These Anna Maria visitors last week couldn’t find a parking space in the city pier lot on Bay Boulevard, but found a spot in the city-owned vacant lots at the corner of Pine Avenue and Bay Boulevard being used as overflow parking across from the pier. Islander Photo: Rick Catlin
Many Anna Maria residents, including Mayor Mike Selby and city commissioners, may have thought the city’s parking problems were solved with the 2010 passage of a Pine Avenue parking plan.
That plan, plus the redesigned parking for the boardwalk at the city pier and permission to allow overflow parking on three of six city-owned lots across from the city pier, appeared to be a long-sought parking solution.
But the overflow parking lot is only temporary.
City commissioners recently adopted a resolution to close the three lots to public parking May 7, following the Anna Maria Island Chamber of Commerce annual wedding festival and Food and Wine on Pine events.
That resolution prompted City Pier Restaurant leaseholder Mario Schoenfelder to send Selby a letter asking the city reconsider closing the overflow lot on the corner of Pine Avenue and North Bay Boulevard.
Schoenfelder claims the city has taken away parking spaces from the restaurant. The closure of the overflow lots will create more parking problems for all businesses, not just the pier, he said.
What’s happening, claimed Schoenfelder, is that the pier has become more attractive as a visitor destination as a result of the new boardwalk.
While he’s pleased with the boardwalk’s appearance, the unintended consequences are “this new facility not only brings added traffic, but may have cost several public parking spaces as well,” he said.
“There were three spaces on the right of way in front of 101 Bay Blvd. that were removed for safety reasons,” Schoenfelder said. “There were also two spaces in front of the right pavilion at the base of the pier that were removed for (Florida Department of Transportation) concerns.”
Those two spaces are now marked for exclusive use by Manatee County Sheriff’s Office deputies, he said.
Additionally, the added sand on the Tampa Bay shoreline on both sides of the pier will “undoubtedly bring more beach use and put added pressure on existing parking.”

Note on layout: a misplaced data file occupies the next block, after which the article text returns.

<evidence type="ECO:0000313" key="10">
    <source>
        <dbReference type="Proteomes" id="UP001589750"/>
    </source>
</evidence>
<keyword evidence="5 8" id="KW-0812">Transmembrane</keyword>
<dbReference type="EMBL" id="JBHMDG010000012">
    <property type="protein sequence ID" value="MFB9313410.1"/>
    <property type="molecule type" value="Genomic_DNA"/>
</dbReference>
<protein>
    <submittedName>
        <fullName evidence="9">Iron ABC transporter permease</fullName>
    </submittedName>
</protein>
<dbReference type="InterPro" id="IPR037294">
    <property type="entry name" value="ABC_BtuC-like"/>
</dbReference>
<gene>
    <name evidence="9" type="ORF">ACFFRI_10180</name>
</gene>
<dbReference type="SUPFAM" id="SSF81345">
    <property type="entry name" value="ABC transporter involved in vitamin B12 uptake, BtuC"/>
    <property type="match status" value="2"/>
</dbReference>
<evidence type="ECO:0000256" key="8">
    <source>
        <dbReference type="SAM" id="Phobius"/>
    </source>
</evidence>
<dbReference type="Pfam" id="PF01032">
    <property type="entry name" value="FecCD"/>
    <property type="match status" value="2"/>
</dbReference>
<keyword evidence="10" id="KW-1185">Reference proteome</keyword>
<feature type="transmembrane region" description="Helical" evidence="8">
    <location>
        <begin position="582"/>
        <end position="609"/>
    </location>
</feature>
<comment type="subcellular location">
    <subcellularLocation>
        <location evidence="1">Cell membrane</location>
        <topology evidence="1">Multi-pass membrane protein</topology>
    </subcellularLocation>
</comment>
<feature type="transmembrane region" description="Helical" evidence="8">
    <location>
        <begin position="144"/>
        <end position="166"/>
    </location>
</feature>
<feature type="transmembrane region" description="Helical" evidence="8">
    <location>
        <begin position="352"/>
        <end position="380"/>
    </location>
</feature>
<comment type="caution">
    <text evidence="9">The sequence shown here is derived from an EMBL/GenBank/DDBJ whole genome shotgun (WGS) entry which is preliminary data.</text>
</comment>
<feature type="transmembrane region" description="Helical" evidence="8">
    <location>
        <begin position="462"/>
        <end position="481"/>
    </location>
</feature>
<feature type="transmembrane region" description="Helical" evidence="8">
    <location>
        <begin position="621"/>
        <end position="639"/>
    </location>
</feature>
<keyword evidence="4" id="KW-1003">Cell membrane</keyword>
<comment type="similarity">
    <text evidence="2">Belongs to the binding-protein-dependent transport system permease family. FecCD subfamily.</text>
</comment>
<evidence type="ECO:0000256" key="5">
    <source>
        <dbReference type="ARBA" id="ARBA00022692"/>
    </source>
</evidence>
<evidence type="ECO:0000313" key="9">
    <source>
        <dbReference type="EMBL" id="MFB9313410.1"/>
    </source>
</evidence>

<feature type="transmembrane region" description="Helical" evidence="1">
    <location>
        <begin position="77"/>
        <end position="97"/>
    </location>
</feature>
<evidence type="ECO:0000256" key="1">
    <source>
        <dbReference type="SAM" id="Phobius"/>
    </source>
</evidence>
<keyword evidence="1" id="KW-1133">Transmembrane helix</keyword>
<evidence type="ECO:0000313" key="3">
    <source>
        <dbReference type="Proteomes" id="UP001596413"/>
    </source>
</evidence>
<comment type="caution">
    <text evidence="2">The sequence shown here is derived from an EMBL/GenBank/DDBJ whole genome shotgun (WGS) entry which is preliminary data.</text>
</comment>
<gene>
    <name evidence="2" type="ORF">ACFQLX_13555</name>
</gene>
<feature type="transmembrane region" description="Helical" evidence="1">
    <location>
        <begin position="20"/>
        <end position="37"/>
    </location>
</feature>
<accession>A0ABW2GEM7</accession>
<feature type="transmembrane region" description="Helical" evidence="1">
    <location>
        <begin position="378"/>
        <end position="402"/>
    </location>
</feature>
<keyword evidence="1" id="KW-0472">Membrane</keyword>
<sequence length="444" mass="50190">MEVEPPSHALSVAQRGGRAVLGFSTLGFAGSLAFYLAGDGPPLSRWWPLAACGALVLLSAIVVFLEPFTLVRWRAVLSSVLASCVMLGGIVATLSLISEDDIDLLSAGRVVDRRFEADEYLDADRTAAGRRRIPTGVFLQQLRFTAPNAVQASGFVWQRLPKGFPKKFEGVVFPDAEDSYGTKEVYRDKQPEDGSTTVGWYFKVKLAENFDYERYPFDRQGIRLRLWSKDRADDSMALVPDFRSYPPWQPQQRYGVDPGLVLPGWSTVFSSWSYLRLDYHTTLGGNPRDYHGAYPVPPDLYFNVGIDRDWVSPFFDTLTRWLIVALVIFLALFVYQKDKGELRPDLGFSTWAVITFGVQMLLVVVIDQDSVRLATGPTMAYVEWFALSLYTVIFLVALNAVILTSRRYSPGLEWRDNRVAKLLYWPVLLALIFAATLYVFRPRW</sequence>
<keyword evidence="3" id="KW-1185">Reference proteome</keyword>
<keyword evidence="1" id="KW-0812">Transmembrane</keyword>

Schoenfelder said he’s not looking for special treatment, but a “viable city pier (and Pine Avenue businesses) depend a great deal on available parking” in an area where attractions and traffic have been added “without the commensurate growth of parking to support them.”
He asked Selby and commissioners to “reconsider” the overflow parking lots. If the city turns the six lots into an open-space park or other attraction, it will only draw more visitors.
After the overflow lot closes in May, “What will happen?” in subsequent high-demand periods, he asked.
“As you move forward, it is my hope that some accommodation can be reached,” Schoenfelder wrote to Selby and commissioners.
Adding to the parking woes, the City Pier Restaurant and other area businesses should no longer count on the parking lot at Roser Memorial Community Church, 510 Pine Ave., Anna Maria, to handle overflow parking.
Congregation chair Roger Roark also sent Selby a letter last week, noting the church parking lots are “increasingly being used for unauthorized parking by the general public while visiting, shopping or sight-seeing in the Pine Avenue-Bay Boulevard area.”
Roark, like Schoenfelder, said the city needs to address adequate parking “for the increased commercial development and tourist attractions on Pine Avenue.”
Roser is an “active community church,” said Roark, and there are few days each month the facility is not being used for church-related events or “authorized community activities using Roser space.”
The congregation’s concern is that increased public parking at Roser would “have a negative impact” on Roser’s ability to “serve the congregation and those other authorized events,” he said.
Roser has worked with a number of its commercial neighbors to provide parking for their customers and staff, Roark said, but the limit of accommodation has almost been reached, if not already.
“We are unable to determine ‘authorized’ from ‘unauthorized use,’” Roark said, and the congregation’s concern is that Roser parking lots are “fast becoming the parking lots of last resort for the increasing size of the general public” visiting the pier and Pine Avenue.
“We’ve always been good neighbors and we’ll continue to be good neighbors. We’re always happy to help when we can,” Roark said. That’s why the church is addressing the issue now, he said, not waiting to be overrun with parking issues.
He said the church would welcome an invitation by the city to discuss the issues before the parking problem worsens. Roark said he hopes the church and the city can find a solution.
Congregation concerns about parking began a few years ago, Roark said, as Pine Avenue became developed and as more visitors came to the city.
A team of church members recently formed to develop recommendations “to solve the increasing problem,” and “make everyone happy,” he said.
As soon as the team completes its recommendations, Roark said he would ask Selby for a meeting to discuss the issue and possible solutions.
Selby said he would talk with Roark and Schoenfelder before seeking commission input.